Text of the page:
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We have been sharing a lot about the Trans-Canada Highway over the last couple of months. Highway 1 runs across our beautiful province and connects us with the rest of the country, opening up countless cultural and economic opportunities to the residents of B.C and the world…and giving us a pretty great road trip. This month, we celebrated its fiftieth anniversary and this week in B.C. transportation news, Canada’s Main Street saw its name in headlines with the announcement of a big investment. (Hint: bigger and wider) There were other announcements in transportation this week, including the results of the independent BC Transit Review, bridge work at Brassey Creek and milestones in Port Mann Tolling Registration and we will cover those, but first we thought it might be interesting to focus on the Trans Canada improvement announcement. The announcement outlined our goal to continue four-laning along the Trans-Canada Highway...
As celebrations for the Trans-Canada Highway’s 50th anniversary take place this year, don’t overlook the route’s northern B.C. stretch…Highway 16. Also known as the Yellowhead Highway, Highway 16 travels from B.C., to Alberta, Saskatchewan and Manitoba, and was designated part of the Trans-Canada Highway system in 1970. In B.C., the route covers about 1,300 kilometres from Masset in Haida Gwaii, to Mount Robson near the Alberta border, through forests, mountains and alpine meadows, and alongside glacial-green rivers. Along the way, there is an incredible variety of natural and cultural wonders. So, cast your mind (or wheels) northward to one of B.C.’s less travelled roadways and enjoy the ride. Masset– Mile 0 of Highway 16 is Masset, at the northern end of Graham Island (the largest of more than 150 islands that make up Haida Gwaii). Nearby Naikoon Provincial Park is considered the birthplace of the Haida people, as...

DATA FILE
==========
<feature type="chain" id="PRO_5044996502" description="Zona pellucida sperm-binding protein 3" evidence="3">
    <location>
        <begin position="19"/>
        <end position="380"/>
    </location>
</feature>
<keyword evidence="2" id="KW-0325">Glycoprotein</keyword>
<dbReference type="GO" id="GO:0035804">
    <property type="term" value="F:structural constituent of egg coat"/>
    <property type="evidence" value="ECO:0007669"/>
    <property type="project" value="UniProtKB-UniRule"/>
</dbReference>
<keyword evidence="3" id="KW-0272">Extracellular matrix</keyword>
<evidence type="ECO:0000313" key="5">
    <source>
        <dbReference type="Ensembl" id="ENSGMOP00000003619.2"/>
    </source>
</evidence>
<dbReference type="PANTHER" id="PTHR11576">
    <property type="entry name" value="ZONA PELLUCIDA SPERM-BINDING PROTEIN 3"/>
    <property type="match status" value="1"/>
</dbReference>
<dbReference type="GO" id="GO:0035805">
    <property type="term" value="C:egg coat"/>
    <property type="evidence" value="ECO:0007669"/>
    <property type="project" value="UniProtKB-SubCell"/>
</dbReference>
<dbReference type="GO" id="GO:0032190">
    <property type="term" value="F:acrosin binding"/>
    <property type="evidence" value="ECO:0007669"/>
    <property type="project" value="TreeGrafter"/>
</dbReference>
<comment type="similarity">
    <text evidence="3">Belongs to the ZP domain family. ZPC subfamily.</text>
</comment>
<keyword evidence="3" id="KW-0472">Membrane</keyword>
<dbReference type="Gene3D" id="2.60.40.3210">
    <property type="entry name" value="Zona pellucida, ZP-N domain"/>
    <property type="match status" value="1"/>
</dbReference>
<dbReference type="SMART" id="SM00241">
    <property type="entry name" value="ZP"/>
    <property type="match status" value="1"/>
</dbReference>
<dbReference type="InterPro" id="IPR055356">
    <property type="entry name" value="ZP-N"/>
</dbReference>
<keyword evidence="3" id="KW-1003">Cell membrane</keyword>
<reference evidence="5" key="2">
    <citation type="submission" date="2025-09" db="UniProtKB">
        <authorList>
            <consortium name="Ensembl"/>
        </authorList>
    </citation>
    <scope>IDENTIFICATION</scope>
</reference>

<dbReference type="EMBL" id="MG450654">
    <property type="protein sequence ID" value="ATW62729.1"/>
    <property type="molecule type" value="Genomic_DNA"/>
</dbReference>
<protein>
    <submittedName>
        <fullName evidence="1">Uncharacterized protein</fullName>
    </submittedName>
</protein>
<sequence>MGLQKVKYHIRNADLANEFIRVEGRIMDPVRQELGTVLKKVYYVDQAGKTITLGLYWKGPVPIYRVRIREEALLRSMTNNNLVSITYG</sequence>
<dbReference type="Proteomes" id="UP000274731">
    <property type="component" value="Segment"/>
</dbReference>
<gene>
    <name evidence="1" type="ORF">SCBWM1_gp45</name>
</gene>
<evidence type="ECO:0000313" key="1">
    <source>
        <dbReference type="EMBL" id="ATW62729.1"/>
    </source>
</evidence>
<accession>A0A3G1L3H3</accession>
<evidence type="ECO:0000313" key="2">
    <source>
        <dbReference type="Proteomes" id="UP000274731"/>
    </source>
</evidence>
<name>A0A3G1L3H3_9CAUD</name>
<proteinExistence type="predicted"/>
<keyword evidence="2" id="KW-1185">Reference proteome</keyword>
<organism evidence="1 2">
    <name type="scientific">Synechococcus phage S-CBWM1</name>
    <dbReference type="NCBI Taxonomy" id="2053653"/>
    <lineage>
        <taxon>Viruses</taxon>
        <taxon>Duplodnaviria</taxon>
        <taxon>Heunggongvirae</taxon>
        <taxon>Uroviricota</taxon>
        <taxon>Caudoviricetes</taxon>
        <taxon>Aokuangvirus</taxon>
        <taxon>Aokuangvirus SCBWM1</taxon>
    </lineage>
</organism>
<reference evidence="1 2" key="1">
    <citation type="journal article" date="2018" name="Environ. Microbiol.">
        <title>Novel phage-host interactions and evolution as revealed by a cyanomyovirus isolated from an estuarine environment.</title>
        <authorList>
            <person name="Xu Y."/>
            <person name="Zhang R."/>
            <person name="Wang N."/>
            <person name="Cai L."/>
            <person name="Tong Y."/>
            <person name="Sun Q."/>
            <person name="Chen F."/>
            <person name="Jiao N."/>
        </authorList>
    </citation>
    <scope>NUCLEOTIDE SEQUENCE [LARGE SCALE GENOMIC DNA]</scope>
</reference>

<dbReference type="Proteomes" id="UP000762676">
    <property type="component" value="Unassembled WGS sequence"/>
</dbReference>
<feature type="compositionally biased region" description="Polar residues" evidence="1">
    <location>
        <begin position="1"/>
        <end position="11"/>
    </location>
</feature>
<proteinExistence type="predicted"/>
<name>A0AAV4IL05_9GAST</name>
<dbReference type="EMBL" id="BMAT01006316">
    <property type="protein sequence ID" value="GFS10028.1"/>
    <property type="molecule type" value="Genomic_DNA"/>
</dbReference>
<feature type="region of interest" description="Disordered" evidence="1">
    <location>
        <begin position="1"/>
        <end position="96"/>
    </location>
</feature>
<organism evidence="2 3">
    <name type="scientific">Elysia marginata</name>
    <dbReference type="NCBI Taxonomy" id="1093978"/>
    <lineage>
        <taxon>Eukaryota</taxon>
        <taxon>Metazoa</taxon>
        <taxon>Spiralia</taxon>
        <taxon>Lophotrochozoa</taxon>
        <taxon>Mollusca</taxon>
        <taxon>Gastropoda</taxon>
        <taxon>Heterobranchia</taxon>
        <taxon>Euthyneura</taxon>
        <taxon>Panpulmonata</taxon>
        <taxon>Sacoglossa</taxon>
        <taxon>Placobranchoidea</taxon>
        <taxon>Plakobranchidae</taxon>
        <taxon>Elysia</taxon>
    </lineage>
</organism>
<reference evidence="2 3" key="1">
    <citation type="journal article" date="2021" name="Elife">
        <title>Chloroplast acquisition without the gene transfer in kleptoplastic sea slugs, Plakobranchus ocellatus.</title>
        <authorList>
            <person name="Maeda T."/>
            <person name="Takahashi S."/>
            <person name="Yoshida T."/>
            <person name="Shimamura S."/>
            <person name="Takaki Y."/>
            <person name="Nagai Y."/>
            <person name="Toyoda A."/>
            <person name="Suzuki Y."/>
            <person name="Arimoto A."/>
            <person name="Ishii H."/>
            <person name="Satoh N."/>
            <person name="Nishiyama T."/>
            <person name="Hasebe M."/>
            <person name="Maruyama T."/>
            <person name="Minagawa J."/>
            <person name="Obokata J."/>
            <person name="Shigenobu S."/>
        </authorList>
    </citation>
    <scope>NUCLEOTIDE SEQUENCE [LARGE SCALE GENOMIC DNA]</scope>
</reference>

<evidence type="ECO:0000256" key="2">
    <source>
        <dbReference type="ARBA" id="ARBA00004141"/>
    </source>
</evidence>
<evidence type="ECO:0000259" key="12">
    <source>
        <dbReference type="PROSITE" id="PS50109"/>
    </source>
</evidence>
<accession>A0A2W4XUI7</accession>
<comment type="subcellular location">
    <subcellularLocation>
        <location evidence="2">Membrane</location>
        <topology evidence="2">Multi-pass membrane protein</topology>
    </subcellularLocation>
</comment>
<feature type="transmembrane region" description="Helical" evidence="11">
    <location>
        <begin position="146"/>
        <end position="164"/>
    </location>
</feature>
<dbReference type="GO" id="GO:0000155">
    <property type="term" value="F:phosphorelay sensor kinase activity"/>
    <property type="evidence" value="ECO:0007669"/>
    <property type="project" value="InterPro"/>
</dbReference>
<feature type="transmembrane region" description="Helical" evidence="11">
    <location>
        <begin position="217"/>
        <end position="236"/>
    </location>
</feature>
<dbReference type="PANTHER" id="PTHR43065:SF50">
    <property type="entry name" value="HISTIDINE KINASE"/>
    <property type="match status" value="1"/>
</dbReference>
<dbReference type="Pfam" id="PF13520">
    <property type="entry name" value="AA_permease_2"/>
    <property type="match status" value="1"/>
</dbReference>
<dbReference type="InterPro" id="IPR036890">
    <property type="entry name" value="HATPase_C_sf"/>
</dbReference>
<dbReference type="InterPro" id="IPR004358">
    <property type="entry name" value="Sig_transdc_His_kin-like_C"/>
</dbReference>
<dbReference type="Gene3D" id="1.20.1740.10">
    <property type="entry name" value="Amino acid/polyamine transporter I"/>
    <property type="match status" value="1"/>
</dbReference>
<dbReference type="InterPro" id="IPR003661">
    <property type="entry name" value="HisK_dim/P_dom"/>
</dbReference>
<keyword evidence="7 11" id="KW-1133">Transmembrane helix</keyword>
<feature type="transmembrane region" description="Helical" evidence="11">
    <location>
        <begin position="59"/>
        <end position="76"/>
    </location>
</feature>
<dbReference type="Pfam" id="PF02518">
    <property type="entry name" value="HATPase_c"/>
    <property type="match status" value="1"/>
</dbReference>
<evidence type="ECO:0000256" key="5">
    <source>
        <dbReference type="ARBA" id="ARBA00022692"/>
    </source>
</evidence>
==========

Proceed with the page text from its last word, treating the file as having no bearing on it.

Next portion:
This is how a few of our trucking Twitter tweeps (say that five times fast) responded when asked what they like about hauling goods around the province. Many people love trucks and have the drive to explore B.C.’s diverse landscapes while helping the economy move. Do you? If so, here’s how to get started. Step 1: Be sure you qualify You fit the bill if you have a Class 5 or 6 driver’s licence, which are the full privilege licences that allow you to drive a standard passenger vehicle or motorcycle. You also must be at least 19 years of age. Step 2: Hit the books Knowledge is horsepower. Before getting behind the wheel, you’ll need to fill your head with all kinds of trucking know-how, from heavy vehicle braking to identifying signs, signals and road markings. ICBC publishes Driving Commercial Vehicles, a study guide for current and...
Headline Reads: “Strawberries Roll Through Rogers Pass” A Guest Blog Post Courtesy of Prepared by Parks Canada In 1962, Canadians celebrated the grand opening of the Trans-Canada Highway after the final stretch through Rogers Pass was finally complete. Mr. A.D. Booth, a truck driver from Salmon Arm B.C., was one of the first to drive the “spectacular new road” when he transported 264 crates of sun-sweet strawberries to eager Calgary fruit buyers. Before the highway was complete, goods like strawberries took three days to travel by rail, so getting fresh B.C. fruit to Calgary markets was a true market achievement. The Trans-Canada Highway, at the time the world’s longest national highway, (7,821 kilometres) was built over some of the world’s most treacherous terrain, took about 20 years to build and cost approximately $1 billion. The highway brought many improvements. Goods and services could move more quickly between B.C. and Alberta,...
Have you ever driven down the road and noticed folks carrying large orange garbage bags and picking up trash along the side of the highway? If so, chances are pretty good they’re volunteers with our Adopt a Highway program. Adopt a Highway is a roadside maintenance and enhancement program that’s entirely volunteer-based, and it’s something individuals, groups and non- and for-profit organizations can be proud to be a part of. Curious to learn more about the program? Try taking our Adopt a Highway quiz: How old do you have to be to participate as a volunteer? Over 10 years old Over 16 years old Over 18 years of age, or 12-18 years old with a supervisor who is over 18 Answer: c, Over 18 years of age, or 12-18 years old with a supervisor who is over 18 What is the minimum length of highway required to adopt and...